barrel of gunpowder; but in consideration of the situation of the
mother, better counsels prevailed, and only a few revolvers were
discharged; for whether owing to the rude surgery of the camp, or some
other reason, Cherokee Sal was sinking fast. Within an hour she had
climbed, as it were, that rugged road that led to the stars, and so
passed out of Roaring Camp, its sin and shame, forever. I do not think
that the announcement disturbed them much, except in speculation as
to the fate of the child. "Can he live now?" was asked of Stumpy. The
answer was doubtful. The only other being of Cherokee Sal's sex
and maternal condition in the settlement was an ass. There was some
conjecture as to fitness, but the experiment was tried. It was less
problematical than the ancient treatment of Romulus and Remus, and
apparently as successful.

When these details were completed, which exhausted another hour, the
door was opened, and the anxious crowd of men, who had already formed
themselves into a queue, entered in single file. Beside the low bunk or
shelf, on which the figure of the mother was starkly outlined below
the blankets, stood a pine table. On this a candle-box was placed,
and within it, swathed in staring red flannel, lay the last arrival at
Roaring Camp. Beside the candle-box was placed a hat. Its use was
soon indicated. "Gentlemen," said Stumpy, with a singular mixture of
authority and EX OFFICIO complacency,--"gentlemen will please pass in
at the front door, round the table, and out at the back door. Them as
wishes to contribute anything toward the orphan will find a hat handy."
The first man entered with his hat on; he uncovered, however, as he
looked about him, and so unconsciously set an example to the next. In
such communities good and bad actions are catching. As the procession
filed in comments were audible,--criticisms addressed perhaps rather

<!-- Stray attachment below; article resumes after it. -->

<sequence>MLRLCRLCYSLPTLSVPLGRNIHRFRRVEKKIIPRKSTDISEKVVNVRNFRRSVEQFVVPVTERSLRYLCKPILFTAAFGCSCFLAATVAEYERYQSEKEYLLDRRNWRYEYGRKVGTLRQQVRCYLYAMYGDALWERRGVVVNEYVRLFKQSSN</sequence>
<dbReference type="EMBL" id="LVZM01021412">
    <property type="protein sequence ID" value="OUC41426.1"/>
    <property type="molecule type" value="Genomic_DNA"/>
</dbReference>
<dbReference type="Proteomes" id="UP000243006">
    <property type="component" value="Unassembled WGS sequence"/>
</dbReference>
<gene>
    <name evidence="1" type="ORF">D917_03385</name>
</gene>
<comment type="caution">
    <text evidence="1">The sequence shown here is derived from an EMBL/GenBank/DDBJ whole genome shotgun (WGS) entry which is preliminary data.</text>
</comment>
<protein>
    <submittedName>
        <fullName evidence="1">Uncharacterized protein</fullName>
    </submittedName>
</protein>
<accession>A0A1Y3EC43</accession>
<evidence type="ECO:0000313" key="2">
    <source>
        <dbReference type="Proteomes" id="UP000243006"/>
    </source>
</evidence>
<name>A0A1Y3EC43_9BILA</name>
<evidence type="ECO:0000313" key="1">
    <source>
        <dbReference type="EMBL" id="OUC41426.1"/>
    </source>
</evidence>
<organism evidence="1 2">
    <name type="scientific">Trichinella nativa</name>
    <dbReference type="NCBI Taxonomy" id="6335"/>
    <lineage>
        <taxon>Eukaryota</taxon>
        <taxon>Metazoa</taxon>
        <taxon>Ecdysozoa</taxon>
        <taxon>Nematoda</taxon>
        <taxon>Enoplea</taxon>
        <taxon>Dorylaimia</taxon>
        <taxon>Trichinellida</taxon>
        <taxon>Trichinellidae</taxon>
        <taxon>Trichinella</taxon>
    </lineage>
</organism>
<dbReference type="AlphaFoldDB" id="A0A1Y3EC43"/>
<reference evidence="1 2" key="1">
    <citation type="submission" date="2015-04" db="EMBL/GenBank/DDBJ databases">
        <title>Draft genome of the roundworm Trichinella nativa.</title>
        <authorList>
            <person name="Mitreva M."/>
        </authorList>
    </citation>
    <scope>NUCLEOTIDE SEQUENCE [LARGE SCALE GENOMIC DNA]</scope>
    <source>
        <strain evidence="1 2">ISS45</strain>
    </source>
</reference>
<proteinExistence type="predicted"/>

to Stumpy in the character of showman; "Is that him?" "Mighty small
specimen;" "Has n't more 'n got the color;" "Ain't bigger nor a
derringer." The contributions were as characteristic: A silver tobacco
box; a doubloon; a navy revolver, silver mounted; a gold specimen; a
very beautifully embroidered lady's handkerchief (from Oakhurst the
gambler); a diamond breastpin; a diamond ring (suggested by the pin,
with the remark from the giver that he "saw that pin and went two
diamonds better"); a slung-shot; a Bible (contributor not detected); a
golden spur; a silver teaspoon (the initials, I regret to say, were not
the giver's); a pair of surgeon's shears; a lancet; a Bank of England
note for 5 pounds; and about $200 in loose gold and silver coin. During
these proceedings Stumpy maintained a silence as impassive as the dead
on his left, a gravity as inscrutable as that of the newly born on his
right. Only one incident occurred to break the monotony of the curious
procession. As Kentuck bent over the candle-box half curiously, the
child turned, and, in a spasm of pain, caught at his groping finger,
and held it fast for a moment. Kentuck looked foolish and embarrassed.
Something like a blush tried to assert itself in his weather-beaten
cheek. "The damned little cuss!" he said, as he extricated his finger,
with perhaps more tenderness and care than he might have been deemed
capable of showing. He held that finger a little apart from its fellows
as he went out, and examined it curiously. The examination provoked the
same original remark in regard to the child. In fact, he seemed to
enjoy repeating it. "He rastled with my finger," he remarked to Tipton,
holding up the member, "the damned little cuss!"

It was four o'clock before the camp sought repose. A light burnt in the
cabin where the watchers sat, for Stumpy did not go to bed that night.
Nor did Kentuck. He drank quite freely, and related with great gusto his
experience, invariably ending with his characteristic condemnation of
the newcomer. It seemed to relieve him of any unjust implication of
sentiment, and Kentuck had the weaknesses of the nobler sex. When
everybody else had gone to bed, he walked down to the river and
whistled reflectingly. Then he walked up the gulch past the cabin,
still whistling with demonstrative unconcern. At a large redwood-tree he
paused and retraced his steps, and again passed the cabin. Halfway down
to the river's bank he again paused, and then returned and knocked at
the door. It was opened by Stumpy. "How goes it?" said Kentuck, looking
past Stumpy toward the candle-box. "All serene!" replied Stumpy.
"Anything up?" "Nothing." There was a pause--an embarrassing one--Stumpy
still holding the door. Then Kentuck had recourse to his finger, which
he held up to Stumpy. "Rastled with it,--the damned little cuss," he
said, and retired.

The next day Cherokee Sal had such rude sepulture as Roaring Camp